If you’ve kept up with our posts, you know how much we at Lift Your TableⓇ love our pets! July 15 is National Pet Fire Safety Day, and so we’ve rounded up some tips on keeping pets safe.
You’ve probably seen all the articles about how the American West is suffering from extreme drought. Wildfires are fairly common in southern California, but with climate change fire season is now longer than it used to be. As the drought continues, other areas are more likely to see wildfires too. Prepare to evacuate with your pets.
In wildfire conditions, being able to bail when necessary is key. Just as you prep a go bag for yourself and members of your family, keep one for the pets too.
They’ll need food and water just like humans, and any meds that they’ll need to take as well. You might put some extra bowls to put the food and water in to make it easier for them to eat and drink.
If you have cats, you’ll want to bring the litter box and litter too.
- Preparing to go on short notice
This is often easiest with dogs and animals that you normally keep in a cage or aquarium, such as hamsters and snakes or lizards. Pop the leash on your dog (and harness on your cat if you’ve trained them to it) and they’re ready to go.
Cats might be harder to deal with. Leave their carriers out at home so they’re used to having them around. If there’s a fire near you but you haven’t been evacuated yet, consider keeping them in one room of the house where their water, food, and litter is. That way if you do get the order to leave, you can get them in their carriers more easily.
Fire in the home can be dangerous too. Just as you keep young children away from the fire so they can’t hurt themselves, do the same for your pets.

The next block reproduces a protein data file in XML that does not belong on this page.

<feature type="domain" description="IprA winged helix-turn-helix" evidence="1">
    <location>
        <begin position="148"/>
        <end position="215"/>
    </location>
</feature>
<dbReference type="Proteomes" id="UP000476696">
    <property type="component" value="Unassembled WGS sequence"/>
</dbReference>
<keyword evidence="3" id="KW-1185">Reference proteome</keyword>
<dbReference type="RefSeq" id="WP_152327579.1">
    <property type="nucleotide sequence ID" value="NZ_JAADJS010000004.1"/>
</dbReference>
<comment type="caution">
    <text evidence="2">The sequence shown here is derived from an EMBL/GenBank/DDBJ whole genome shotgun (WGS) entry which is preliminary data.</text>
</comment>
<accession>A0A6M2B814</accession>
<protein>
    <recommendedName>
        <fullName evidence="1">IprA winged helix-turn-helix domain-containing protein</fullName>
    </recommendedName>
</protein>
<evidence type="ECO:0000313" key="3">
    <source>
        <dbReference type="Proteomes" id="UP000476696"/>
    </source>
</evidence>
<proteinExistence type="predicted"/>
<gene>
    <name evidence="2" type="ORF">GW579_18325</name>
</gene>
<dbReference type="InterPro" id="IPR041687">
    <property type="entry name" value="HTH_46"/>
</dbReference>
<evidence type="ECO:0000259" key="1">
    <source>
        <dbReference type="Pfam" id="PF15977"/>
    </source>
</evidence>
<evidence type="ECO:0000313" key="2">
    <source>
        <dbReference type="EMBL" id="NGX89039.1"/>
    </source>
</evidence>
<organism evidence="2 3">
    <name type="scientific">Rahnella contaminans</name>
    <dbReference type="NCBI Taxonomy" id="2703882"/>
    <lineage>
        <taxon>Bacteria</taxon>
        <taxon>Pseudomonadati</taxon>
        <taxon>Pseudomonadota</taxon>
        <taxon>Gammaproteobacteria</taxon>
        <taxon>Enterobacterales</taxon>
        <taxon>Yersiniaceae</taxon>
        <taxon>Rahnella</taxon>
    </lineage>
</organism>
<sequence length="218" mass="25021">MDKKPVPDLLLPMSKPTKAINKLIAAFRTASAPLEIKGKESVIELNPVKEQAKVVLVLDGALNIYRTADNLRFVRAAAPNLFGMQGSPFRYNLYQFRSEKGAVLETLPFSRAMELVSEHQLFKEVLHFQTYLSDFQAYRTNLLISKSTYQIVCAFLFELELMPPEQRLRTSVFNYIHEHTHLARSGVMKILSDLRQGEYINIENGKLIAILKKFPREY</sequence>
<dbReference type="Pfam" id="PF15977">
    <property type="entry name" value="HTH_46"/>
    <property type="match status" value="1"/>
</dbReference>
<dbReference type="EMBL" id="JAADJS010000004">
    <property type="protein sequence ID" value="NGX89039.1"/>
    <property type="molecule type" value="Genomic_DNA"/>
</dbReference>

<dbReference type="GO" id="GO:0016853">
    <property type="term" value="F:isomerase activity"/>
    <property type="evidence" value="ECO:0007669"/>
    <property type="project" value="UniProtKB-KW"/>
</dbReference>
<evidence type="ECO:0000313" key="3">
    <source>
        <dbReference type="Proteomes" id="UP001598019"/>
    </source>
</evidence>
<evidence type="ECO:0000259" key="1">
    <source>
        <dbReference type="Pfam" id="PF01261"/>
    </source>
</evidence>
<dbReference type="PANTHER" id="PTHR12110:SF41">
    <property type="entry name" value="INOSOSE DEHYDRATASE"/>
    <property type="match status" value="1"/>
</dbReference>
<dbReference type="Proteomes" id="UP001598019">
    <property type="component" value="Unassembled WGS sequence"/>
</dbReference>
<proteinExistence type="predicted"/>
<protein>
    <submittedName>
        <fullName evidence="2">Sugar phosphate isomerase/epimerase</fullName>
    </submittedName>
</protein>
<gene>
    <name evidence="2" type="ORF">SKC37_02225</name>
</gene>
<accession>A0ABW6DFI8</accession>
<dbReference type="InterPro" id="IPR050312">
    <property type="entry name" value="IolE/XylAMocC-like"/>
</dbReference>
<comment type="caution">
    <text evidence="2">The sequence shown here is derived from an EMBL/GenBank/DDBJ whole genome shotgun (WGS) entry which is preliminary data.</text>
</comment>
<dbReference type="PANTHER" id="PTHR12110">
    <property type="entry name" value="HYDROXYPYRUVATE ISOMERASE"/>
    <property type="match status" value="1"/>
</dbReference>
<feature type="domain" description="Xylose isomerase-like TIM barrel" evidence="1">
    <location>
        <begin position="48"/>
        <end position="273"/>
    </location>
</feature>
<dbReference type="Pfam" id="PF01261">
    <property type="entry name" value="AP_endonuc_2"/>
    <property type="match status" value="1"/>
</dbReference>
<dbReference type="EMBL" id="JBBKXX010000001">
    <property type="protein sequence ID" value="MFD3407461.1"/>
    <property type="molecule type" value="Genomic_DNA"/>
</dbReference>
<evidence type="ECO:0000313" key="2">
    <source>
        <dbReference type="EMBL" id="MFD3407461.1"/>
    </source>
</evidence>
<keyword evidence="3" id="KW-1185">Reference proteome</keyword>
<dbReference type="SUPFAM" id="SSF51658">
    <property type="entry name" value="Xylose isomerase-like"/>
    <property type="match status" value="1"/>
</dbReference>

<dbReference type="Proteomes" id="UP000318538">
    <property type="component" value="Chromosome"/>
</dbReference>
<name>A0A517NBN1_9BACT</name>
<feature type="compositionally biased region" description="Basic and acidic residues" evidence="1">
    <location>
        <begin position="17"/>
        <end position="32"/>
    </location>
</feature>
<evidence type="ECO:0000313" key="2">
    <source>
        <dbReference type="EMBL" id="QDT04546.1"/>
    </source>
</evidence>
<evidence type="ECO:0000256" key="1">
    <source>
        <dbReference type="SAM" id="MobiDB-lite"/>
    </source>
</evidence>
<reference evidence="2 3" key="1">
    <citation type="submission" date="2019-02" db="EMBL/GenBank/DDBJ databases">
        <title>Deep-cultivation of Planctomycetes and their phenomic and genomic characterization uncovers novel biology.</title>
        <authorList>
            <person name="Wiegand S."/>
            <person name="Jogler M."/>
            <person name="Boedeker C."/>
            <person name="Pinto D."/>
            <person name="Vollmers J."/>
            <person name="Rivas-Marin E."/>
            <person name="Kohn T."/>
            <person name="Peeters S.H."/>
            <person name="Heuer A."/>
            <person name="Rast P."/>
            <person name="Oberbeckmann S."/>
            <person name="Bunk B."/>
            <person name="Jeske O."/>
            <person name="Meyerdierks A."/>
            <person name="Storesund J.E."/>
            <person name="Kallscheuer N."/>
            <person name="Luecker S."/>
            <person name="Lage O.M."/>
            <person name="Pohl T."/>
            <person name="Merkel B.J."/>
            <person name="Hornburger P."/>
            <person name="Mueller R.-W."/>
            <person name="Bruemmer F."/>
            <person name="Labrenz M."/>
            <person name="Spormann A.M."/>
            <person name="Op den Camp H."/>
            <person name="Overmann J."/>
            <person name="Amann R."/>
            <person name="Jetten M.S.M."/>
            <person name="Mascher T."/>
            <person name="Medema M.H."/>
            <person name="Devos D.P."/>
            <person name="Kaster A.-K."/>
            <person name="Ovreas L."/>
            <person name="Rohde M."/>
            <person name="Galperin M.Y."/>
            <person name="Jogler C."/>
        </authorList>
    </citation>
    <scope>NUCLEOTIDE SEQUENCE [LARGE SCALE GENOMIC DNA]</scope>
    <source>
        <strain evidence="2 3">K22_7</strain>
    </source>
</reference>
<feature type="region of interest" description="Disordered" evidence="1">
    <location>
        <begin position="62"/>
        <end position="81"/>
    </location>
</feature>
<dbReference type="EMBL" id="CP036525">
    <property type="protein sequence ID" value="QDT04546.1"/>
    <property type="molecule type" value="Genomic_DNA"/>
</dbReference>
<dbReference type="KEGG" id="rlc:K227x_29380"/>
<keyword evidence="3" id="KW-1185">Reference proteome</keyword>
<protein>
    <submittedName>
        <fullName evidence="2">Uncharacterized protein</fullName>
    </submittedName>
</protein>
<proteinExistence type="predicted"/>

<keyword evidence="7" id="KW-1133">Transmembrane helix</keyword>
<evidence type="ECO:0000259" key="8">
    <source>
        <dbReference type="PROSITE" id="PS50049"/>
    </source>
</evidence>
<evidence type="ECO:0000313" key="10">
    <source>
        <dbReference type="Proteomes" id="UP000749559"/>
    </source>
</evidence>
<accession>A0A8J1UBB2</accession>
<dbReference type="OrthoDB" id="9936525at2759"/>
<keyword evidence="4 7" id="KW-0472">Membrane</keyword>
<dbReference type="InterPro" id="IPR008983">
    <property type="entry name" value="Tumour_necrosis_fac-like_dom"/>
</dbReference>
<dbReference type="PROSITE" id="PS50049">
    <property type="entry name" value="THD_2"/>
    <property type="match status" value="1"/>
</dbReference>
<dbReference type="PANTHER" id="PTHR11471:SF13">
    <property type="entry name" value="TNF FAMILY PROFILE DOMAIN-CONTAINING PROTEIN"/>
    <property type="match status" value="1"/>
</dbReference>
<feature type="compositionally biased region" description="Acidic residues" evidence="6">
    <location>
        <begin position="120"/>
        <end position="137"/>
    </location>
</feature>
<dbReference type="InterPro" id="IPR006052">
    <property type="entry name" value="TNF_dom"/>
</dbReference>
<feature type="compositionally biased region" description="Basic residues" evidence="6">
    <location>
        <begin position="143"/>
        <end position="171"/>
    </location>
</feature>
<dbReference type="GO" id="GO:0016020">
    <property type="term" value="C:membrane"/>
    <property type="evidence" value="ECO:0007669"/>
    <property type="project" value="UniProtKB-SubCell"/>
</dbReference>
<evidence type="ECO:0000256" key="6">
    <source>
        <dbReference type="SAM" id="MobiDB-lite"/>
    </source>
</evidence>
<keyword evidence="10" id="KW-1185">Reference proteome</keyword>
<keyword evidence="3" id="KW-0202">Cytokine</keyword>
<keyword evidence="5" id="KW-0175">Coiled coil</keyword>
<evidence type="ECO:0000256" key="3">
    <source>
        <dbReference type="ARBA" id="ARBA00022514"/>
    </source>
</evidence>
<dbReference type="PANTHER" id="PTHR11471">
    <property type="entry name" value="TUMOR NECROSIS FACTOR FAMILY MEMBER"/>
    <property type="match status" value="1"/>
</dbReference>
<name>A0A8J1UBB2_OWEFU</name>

- Fire safety screen & fire extinguisher
Preventing them from sticking a nose or a paw into an ember is easiest with a screen. Also make sure you have a fire extinguisher on hand, because even a small ember can set something nearby on fire.
Train your pets to avoid getting too close to the fire. (Even if you’ve trained them, keep the fire screen & extinguisher.) When it’s cold out they may want to snuggle close, and cats enjoy the warmth at any time.
If you’re having trouble training them or keeping them away, you might want to block access to the room with a pet gate.
Even a well-trained pet can get excited by the flickering of a flame, or just the toastiness on cold days. Don’t leave them too long by themselves in front of an open fire.
Don’t leave pet bedding or toys on the hearth, because a stray ember or ash could set it on fire. That also takes away some incentive for your pet to get too close.
- Keep tools safely out of reach
Pokers, tongs and spades can be dangerous if your pet knocks into them or steps on them. If you keep them in a holder, make sure it’s sturdy and won’t tip over on your pet.
- Consider skipping the mantle decorations
Depending on your pet, this may or may not apply. Cats in particular love dangly and sparkly things, so they may want to jump onto your mantlepiece and smack things right into the fire. Or fall behind the screen themselves.
If the decorations are too tempting for your pet, you might want to avoid putting them out, or arrange them in a safer place.
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Lift Your TableⓇ… SAVE YOUR BACK!